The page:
Wasn't it Disney which once claimed that life can be "better down where it's wetter" during The Little Mermaid's ocean-floor showtune `Under The Sea'? Well, that's certainly proved to be true. After all, Mermaid was the feature-'toon that shoved the Mouse House back on track, while Pixar's latest, a subaquatic epic which casts fish as its heroes, smashed box-office records Stateside to surpass The Lion King as America's biggest-ever animated feature.
Conceived, co-written and directed by A Bug's Life helmer Andrew Stanton, Nemo doesn't take long to reveal why: it's a sparkling treasure trove of snappy comedy, smart characterisation, lush visuals and breakneck action.
This fish's tale follows Marlin (Albert Brooks), a neurotic clownfish who's afraid to let his vulnerable son, Nemo (Alexander Gould), out of his sight lest he be gobbled up by one of the Great Barrier Reef's multitudinous predators. Understandable really, especially considering a harrowing face-slap of an opening that reveals how Marlin's wife and brood were massacred by a barracuda. During a school trip, however, Nemo is netted by a diver and whisked away from his ocean home. The distraught Marlin immediately goes in pursuit, reluctantly enlisting the help of Dory (Ellen DeGeneres), a fish who suffers from short-term memory loss...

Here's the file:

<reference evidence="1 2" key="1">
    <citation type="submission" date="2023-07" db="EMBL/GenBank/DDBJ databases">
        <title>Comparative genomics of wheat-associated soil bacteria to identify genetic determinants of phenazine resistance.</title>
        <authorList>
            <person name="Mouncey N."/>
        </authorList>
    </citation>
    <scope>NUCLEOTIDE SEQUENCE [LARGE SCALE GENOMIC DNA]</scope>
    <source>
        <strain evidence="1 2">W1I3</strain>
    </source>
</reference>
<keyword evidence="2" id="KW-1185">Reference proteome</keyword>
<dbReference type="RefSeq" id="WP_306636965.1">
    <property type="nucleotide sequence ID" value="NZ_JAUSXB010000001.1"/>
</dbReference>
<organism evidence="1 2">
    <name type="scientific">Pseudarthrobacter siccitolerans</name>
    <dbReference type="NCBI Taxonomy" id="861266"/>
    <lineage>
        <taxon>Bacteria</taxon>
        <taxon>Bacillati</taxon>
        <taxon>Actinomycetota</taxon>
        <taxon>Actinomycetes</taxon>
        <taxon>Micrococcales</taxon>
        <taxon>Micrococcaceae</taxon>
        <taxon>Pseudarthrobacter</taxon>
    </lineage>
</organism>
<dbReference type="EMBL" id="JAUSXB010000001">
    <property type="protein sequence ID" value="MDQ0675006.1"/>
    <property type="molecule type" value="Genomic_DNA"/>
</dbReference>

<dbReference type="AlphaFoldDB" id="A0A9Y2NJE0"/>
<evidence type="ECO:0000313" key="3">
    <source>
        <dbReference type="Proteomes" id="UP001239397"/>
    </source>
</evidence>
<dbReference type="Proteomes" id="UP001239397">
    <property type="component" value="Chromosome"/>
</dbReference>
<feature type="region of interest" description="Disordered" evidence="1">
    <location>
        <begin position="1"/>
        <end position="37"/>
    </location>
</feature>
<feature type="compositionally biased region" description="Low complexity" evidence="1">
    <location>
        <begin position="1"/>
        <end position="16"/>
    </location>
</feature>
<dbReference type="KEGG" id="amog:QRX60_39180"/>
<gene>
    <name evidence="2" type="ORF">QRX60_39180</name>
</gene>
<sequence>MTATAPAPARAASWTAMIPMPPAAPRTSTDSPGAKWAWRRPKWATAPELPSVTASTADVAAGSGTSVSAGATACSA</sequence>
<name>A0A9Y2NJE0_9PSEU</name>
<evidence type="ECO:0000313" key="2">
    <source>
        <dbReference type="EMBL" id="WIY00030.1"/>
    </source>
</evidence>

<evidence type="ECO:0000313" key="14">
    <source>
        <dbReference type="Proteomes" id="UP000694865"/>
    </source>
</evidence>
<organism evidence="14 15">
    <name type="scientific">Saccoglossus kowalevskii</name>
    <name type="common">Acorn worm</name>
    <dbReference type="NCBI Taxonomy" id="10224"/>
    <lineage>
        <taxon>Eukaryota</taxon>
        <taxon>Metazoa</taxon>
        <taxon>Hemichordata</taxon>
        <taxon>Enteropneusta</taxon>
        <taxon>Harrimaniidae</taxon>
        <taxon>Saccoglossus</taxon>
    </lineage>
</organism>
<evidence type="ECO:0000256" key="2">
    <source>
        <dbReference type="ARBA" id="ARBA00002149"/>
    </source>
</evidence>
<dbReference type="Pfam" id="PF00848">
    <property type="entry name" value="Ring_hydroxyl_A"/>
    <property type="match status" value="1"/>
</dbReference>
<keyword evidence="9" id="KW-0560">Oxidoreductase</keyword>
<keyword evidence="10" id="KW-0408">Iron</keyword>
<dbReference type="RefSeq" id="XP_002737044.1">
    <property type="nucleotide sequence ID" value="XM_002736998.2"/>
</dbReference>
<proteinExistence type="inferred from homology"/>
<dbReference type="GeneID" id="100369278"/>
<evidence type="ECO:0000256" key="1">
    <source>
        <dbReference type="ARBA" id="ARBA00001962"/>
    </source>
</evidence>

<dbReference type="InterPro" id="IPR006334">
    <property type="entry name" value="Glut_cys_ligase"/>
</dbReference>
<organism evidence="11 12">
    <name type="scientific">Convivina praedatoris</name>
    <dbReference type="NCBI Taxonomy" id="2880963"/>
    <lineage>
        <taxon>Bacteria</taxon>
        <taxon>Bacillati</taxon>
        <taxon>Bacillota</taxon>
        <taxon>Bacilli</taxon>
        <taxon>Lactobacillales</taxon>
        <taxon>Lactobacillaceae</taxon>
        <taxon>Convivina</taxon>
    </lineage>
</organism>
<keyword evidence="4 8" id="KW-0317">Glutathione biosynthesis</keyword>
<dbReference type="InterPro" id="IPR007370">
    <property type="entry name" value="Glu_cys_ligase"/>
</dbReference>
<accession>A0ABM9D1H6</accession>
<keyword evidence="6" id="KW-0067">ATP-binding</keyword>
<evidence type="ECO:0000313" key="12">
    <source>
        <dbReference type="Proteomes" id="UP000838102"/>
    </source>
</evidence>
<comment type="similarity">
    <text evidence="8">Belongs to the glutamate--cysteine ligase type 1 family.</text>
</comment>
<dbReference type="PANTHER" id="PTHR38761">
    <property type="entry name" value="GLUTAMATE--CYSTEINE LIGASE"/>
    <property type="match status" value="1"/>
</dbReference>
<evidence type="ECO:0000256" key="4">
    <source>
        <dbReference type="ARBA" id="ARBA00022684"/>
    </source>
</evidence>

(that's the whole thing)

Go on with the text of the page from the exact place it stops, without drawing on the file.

It's become somewhat fashionable to praise family entertainment for being `dark'. After all, if it's `dark', then it must be okay for adults to like it. And Finding Nemo has its fair share of `dark' moments (one minute, Bruce, a vegetarian Great White, sobs that he never knew his father; the next, he's going wild at the scent of blood and launching himself at Marlin and Dory), but to describe it as such is missing the point. The reason why Finding Nemo is such a success is because it's layered.
While Marlin and Dory take the episodic adventure route, Nemo is dropped into an aquarium in a dentist's office, where he encounters a collection of barely sane inmates, led by a fish named Gill (Willem Dafoe) who's obsessed with returning to the Big Blue. So Marlin's journey of self-discovery, in which he encounters monsters, turtles, jellyfish and the like, runs parallel to Nemo's coming of age under Gill's (mis)guidance as he takes part in a One Flew Over The Cuckoo's Nest-flavoured asylum-break.
The moral message is satisfying and schmaltz-free and, as you'd expect from Pixar, the comedy is sharper than a swordfish's nose. Then there's the astounding visualisation of the undersea world, so breathtakingly detailed it could empty a scuba diver's airtank in a matter of seconds. But the loudest praise should go to DeGeneres, who makes the forgetful Dory a laugh-a-minute comedy sidekick, her quips timed to perfection. As Bruce the vegetarian shark's mantra goes, "Fish are our friends." And Finding Nemo certainly makes sure we realise that.
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A spectacular comedy-adventure that's never less than totally immersive. Not quite the masterpiece that Toy Story was, but it's the closest Pixar have come since. Go fish.